It’s one thing to have your top guys like Jimmy Butler and Bam Adebayo rolling right out the gate, and it’s another thing to keep it sustainable throughout an 82 game season.
The first part of that has a lot to do with Kyle Lowry. As many have highlighted nonstop since the season began, Lowry has allowed guys like Butler and Adebayo to become those true scorers and not have to worry about the facilitating side of things as much.
The second part of that regarding sustainability has less to do with Lowry or Butler/Adebayo themselves, but instead the slack the role players are picking up to start the season.
For one, it definitely helps when you have a specific bench guy who is on track for the sixth man of the year award 6 games into the season, especially when that player is a 21 year old Tyler Herro.
Herro is the guy who can pace some of the star veterans the most, just due to the scoring burst he can provide night in and night out. Plus, unlike some others, he is actually capable of running lineups himself with the bench group around him. Erik Spoelstra has done a good job of keeping one of Butler, Lowry, or Adebayo on the floor next to him, but it’s not absolutely necessary.
Shifting into the front-court off the bench, I think we all pretty much knew what Dewayne Dedmon is as a player. He’s not up and down at all, is extremely efficient around the rim, and adds some physicality and toughness which translates to the results on the boards.
Comparing that to the back-up big last season, it was quite the opposite. Nothing against Precious Achiuwa, but he was a rookie without a true off-season and had to do so many things on the floor in that role. He’s undersized so rebounding wasn’t great, and he indeed was up and down on the offensive end due to those limitations.
Markieff Morris was an interesting addition to this squad, and as I noted when he was acquired, the one way to maximize his play is to limit three-point attempts as much as possible.
So far, Miami has done that.
He’s actually pretty effective when he gets in that mid-range, and it’s not just due to the shots falling so far this season. Placing him in the middle of the floor in the non-Adebayo minutes gives the Heat’s offense a release valve to find him and allow him to make the next decision from there.
And finally, Max Strus capped off that nine-man rotation so far this season, and after an awkward fall on Saturday night against Memphis, he received good news this afternoon that the MRI came back negative.
Strus just had one of his better games of the season against Memphis, really shooting the ball well due to the fact that his reluctant ways didn’t kick back in. No matter the situation, no matter the contest, he was pulling it.
The best way to utilize him is the way they did in that last game. Less standing around in the corner, and more top of the key actions by slipping screens into pin-downs on the wing. That should be his homebase.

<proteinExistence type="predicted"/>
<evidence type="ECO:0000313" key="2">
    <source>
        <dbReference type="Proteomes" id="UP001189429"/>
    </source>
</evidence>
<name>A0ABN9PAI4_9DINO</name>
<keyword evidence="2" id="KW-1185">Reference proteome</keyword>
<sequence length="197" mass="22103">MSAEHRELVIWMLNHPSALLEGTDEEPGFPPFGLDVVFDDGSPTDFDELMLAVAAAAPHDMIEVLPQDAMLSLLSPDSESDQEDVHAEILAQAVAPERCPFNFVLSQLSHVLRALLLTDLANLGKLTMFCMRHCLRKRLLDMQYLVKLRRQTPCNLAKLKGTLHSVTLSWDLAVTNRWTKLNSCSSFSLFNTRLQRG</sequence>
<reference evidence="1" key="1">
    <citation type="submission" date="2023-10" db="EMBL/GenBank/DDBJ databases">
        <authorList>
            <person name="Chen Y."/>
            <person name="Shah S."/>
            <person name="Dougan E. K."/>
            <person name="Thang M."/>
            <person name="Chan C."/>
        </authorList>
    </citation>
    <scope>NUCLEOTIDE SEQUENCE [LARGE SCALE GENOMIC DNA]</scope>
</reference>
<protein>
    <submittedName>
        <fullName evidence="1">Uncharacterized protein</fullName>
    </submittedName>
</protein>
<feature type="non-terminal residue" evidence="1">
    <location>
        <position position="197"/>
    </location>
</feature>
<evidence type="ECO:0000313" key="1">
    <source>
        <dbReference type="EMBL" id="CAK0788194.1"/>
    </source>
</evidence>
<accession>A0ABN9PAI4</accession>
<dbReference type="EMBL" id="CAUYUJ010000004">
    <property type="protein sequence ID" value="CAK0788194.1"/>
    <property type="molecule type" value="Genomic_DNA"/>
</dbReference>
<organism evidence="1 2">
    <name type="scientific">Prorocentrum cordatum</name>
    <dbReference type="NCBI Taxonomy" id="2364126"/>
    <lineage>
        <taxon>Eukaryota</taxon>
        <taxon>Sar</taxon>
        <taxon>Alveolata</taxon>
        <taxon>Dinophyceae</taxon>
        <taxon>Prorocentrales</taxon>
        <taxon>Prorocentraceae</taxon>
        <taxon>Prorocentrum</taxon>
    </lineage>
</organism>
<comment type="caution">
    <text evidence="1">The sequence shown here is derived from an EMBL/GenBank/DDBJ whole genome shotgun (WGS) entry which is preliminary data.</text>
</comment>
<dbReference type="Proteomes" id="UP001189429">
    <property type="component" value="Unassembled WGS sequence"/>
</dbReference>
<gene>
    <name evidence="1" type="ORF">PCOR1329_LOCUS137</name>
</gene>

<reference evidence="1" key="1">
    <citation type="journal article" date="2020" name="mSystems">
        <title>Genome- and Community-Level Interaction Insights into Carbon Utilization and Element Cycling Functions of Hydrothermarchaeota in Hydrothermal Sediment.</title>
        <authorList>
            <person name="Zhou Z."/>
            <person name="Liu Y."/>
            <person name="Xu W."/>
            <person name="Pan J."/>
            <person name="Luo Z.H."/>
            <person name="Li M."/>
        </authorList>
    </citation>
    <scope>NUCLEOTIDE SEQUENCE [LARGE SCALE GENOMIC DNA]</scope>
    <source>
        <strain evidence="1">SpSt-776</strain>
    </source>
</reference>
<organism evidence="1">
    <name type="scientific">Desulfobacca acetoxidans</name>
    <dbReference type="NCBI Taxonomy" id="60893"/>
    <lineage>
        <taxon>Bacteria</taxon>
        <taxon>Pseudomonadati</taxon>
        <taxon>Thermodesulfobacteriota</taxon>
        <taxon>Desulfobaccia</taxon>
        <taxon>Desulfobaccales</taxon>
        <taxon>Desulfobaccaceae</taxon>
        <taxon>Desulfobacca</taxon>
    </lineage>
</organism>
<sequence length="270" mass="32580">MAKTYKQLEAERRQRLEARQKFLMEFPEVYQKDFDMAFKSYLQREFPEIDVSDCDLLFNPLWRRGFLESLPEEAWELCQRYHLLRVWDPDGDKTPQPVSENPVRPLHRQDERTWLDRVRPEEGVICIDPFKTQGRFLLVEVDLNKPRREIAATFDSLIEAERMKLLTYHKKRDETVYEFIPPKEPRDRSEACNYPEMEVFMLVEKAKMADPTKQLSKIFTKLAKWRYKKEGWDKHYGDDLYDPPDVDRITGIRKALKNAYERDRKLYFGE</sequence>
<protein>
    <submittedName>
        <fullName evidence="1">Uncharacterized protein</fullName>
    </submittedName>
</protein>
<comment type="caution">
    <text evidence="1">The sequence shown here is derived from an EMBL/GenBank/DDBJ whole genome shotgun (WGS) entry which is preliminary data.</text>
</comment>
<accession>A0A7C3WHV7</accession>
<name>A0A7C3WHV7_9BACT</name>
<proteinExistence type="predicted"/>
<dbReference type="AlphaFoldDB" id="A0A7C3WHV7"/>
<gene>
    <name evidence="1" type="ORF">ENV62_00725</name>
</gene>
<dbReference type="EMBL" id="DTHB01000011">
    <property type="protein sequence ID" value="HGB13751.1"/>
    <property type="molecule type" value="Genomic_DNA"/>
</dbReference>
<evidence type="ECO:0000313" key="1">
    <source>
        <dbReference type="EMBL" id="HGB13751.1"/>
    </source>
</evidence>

Now, he still will miss some time, but the severity of the injury was the focus. I’d expect two-way standout Caleb Martin to step right in, and play the picture perfect “plug and play” role that we know he can. Decent shooting, strong attacking, and hounding defense, which was a surprise to me to this extent.
The point is that this Heat team’s bench has really stepped up so far, and more specifically, role players have won them games multiple times this season.
That wasn’t the case last year.
The Heat currently lead the league in bench points at 47.2 PPG, while the Detroit Pistons are second with 42.2 PPG.
To put that in perspective, the Heat were 22nd last season in that category. Once again, this is a small sample size, but the trends we’re seeing so far have been quite intriguing.
And well, this bench group isn’t done growing yet. Victor Oladipo will be on his way into that 9 man rotation at some point this season, and that’s when things will get scary.
Some may point to the necessity of a back-up point guard, but the correct term may be that they need a third string point guard. The reason for that is I can’t really see a point guard cracking their playoff rotation once acquired.
If they decide to hit the buyout market later this season, like I’d expect, they should try and grab some Kyle Lowry insurance, but other than that, it’ll be interesting to see how they go about it.
“I found that interesting already this year that people on the outside have sometimes questioned the depth,” Coach Spoelstra said. “We’ve always felt the depth was one of our biggest strengths.”
And that has shown to be true.
To refer back to an earlier point, the way these bench guys are helping Butler, Lowry, and others is due to the elimination of the rushing substitution that occurred so much last season.
With Butler on the bench, he’d look up at the scoreboard and see it getting worse and worse and worse. This season, on the other hand, there’s been points when he takes a couple more minutes rest since the bench is just “rolling.”
A pure point guard changes things, the emergence of young players changes things, MVP level play from Jimmy Butler changes things. But don’t overlook the bench production and the hot start from the role players.
Once again, they didn’t have that last season.
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